Reflecting on a personal loss, Jack Sargeant encourages men to speak out
Jack Sargeant, MS Alyn and Deeside
I’ve always tried to be very open about my own mental health as I think it’s really important to encourage others to speak when they are struggling.
The message ‘it’s ok not to be ok’ is one I want people to take to heart.
This week, in an interview for the BBC, I talked about male suicide and the importance of giving people the space to speak about their struggles. I did so because too many men struggle and too many lose their lives to suicide.
Nearly 18 months ago, my community in Connah’s Quay lost one of its brightest sparks and the nicest person you would ever want to meet, Jamie Wynne. Jamie was one of my oldest and my best friend.
I loved him like a brother, and he was always there for everyone including me after my father passed away.
Jamie never missed a chance to help others was passionate about this community and in particular grassroots football. Since we lost him many of us have tried to do what he always did and help others.
His club Connah’s Quay Town have worked tirelessly to get the message out of speaking to each other. The club launched an initiative to train mental health ambassadors and create a safe space for men to talk.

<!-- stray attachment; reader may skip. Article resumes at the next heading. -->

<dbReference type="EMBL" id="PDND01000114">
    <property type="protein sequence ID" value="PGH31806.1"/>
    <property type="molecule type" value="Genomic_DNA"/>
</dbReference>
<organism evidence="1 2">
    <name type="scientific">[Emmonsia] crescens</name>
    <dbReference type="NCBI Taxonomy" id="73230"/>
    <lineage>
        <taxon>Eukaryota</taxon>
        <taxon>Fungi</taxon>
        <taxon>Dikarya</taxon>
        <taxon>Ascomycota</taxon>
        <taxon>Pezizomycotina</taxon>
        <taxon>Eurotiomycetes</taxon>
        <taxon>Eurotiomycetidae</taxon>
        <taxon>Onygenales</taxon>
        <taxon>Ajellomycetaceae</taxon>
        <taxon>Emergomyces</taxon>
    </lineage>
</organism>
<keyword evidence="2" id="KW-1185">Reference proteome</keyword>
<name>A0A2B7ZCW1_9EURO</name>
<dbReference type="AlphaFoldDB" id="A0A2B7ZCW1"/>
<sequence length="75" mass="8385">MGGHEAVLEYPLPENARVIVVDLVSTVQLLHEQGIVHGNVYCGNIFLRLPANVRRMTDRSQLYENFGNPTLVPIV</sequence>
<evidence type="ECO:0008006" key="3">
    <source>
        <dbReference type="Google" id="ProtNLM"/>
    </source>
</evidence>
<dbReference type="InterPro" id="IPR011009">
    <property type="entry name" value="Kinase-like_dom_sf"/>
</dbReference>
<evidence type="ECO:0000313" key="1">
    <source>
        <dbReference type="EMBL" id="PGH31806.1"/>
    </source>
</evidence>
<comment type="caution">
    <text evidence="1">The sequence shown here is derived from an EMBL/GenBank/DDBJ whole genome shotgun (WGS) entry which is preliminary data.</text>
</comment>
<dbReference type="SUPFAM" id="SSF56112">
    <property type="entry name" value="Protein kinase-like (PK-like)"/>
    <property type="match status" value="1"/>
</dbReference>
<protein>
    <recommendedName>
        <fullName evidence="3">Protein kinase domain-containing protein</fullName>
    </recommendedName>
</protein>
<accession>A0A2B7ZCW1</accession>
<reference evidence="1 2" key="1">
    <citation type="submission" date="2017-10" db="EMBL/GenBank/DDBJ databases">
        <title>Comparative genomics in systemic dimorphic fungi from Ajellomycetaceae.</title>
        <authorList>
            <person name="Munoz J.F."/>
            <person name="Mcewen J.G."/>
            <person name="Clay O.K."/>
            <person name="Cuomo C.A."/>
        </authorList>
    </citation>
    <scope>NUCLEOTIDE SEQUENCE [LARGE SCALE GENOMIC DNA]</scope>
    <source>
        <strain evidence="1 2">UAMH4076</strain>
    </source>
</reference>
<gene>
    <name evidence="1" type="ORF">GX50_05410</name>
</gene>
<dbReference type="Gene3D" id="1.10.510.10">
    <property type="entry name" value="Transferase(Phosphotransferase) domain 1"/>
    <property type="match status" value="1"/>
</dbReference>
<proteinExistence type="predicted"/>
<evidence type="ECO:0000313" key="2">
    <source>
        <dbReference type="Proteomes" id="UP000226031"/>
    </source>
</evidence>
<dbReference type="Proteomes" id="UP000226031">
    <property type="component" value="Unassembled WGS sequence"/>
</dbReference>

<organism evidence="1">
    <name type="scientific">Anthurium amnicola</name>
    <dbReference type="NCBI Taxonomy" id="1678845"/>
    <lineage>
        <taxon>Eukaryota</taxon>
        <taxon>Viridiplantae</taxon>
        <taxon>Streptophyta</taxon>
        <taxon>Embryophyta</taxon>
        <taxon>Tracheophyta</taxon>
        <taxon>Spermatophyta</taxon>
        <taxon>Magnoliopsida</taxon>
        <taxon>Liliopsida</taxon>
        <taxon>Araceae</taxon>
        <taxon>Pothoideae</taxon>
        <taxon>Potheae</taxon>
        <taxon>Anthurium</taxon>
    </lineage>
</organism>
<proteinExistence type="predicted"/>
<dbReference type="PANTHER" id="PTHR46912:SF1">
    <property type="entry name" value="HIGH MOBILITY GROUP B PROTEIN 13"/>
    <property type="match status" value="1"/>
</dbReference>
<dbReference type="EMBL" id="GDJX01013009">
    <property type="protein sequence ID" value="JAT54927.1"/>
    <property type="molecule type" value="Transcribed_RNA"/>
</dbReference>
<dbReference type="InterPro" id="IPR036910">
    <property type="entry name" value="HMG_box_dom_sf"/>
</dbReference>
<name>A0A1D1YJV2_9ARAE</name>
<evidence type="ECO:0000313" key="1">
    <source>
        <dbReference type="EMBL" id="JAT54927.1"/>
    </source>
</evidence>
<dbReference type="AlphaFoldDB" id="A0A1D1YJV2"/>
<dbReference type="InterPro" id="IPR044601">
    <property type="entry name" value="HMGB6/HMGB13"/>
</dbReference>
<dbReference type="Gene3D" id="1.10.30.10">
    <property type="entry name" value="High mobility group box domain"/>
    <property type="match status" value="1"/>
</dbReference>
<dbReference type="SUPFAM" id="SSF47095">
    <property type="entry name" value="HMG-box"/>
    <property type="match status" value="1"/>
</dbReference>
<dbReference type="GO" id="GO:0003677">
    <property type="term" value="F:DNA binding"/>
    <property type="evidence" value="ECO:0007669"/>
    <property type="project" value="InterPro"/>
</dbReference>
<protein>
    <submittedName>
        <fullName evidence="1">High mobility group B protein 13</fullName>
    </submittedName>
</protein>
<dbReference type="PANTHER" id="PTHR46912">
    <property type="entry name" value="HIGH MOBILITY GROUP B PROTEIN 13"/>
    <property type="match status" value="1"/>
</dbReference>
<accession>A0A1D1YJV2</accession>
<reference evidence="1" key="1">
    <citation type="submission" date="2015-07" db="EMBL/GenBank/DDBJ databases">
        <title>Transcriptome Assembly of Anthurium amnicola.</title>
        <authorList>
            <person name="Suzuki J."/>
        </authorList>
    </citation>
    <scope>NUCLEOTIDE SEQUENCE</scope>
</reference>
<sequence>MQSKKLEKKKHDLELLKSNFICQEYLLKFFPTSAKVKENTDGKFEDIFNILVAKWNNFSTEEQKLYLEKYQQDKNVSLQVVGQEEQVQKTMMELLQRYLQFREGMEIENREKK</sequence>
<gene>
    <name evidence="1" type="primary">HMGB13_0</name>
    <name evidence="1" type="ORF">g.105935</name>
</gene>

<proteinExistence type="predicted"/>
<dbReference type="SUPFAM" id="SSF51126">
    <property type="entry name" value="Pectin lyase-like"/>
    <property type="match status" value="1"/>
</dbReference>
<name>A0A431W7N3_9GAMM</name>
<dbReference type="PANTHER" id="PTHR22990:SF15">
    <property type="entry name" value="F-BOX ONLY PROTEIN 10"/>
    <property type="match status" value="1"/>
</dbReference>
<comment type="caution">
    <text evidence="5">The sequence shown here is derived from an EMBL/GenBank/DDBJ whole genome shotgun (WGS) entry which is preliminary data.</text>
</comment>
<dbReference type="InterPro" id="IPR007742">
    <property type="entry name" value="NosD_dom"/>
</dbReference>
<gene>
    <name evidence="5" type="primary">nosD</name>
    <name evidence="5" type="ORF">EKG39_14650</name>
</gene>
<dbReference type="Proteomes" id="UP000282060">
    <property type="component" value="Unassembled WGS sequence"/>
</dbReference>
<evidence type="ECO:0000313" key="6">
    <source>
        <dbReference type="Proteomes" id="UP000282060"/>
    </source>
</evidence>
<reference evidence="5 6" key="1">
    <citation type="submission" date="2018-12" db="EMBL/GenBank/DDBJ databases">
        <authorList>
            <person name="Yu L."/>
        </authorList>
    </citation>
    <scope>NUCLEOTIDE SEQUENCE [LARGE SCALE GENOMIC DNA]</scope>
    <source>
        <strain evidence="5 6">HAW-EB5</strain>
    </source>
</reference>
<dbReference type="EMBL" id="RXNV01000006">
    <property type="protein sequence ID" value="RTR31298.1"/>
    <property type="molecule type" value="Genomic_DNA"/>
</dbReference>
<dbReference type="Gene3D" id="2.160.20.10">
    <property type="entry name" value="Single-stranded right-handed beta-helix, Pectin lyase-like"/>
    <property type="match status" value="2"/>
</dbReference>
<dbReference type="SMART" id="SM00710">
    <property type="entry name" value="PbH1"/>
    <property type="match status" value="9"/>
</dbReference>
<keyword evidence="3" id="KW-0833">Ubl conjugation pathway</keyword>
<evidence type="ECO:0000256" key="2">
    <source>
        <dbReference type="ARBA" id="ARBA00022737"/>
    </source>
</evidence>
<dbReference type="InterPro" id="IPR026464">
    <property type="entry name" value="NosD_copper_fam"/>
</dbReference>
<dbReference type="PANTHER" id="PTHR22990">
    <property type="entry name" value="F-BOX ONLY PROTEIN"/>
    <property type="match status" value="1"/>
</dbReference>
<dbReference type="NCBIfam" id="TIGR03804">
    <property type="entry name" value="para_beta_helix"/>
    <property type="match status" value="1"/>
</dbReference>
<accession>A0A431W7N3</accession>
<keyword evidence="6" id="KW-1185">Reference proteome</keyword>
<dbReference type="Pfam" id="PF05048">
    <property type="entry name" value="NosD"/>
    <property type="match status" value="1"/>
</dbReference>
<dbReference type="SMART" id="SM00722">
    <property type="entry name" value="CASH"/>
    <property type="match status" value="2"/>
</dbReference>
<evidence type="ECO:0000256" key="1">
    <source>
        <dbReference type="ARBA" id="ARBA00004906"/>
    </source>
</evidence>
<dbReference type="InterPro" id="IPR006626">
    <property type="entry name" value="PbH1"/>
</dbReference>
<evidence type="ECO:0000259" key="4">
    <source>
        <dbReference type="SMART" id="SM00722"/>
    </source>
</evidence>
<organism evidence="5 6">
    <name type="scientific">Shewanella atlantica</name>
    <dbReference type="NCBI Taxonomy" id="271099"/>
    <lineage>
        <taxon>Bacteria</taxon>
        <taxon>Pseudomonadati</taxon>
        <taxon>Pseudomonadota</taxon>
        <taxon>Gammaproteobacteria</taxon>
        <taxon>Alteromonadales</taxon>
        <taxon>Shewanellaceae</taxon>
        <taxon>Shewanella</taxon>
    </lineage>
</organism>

The club has 4 qualified Well-Being Champions which anyone within the club can contact if they need to talk.
Plus, an email address is available if they can’t speak about it but want to look for help through a different channel. They are looking at organising a memorial game in Jamie’s name later this year.
Not content to just help themselves, they are reaching out to other clubs to explain how they can support each other.
I wanted to follow their lead and speak out as well. I didn’t realise how hard the interview would be – we all miss Jamie so much.
The interview was for BBC Wales Live, and I am particularly grateful to the journalist Zola Hargreaves who before, during and after the interview showed real compassion and understanding.
I will always use my platform to advocate for better mental health support and to encourage men to speak about how they feel.
Be kind to each other and check in on your friends. There is no shame at all in struggling and I openly admit I am, and often do, struggle.
There is a frequently used statistic that 1 in 4 of us struggle with mental health but I think that massively underestimates the problem. Anyone can need support and when they do reach out, clubs like Connah’s Quay Town will be there for them.
Like communities across Wales my community is coming to terms with real loss. Speaking about it and reminding each other that it is ok to be sad is important. So is remembering the happy times and that’s what I want to do, Jamie’s infectious smile and his friendship will live with me forever.
For confidential support, the Samaritans can be contacted for free at any time of the day or night, 365 days a year on 116 123
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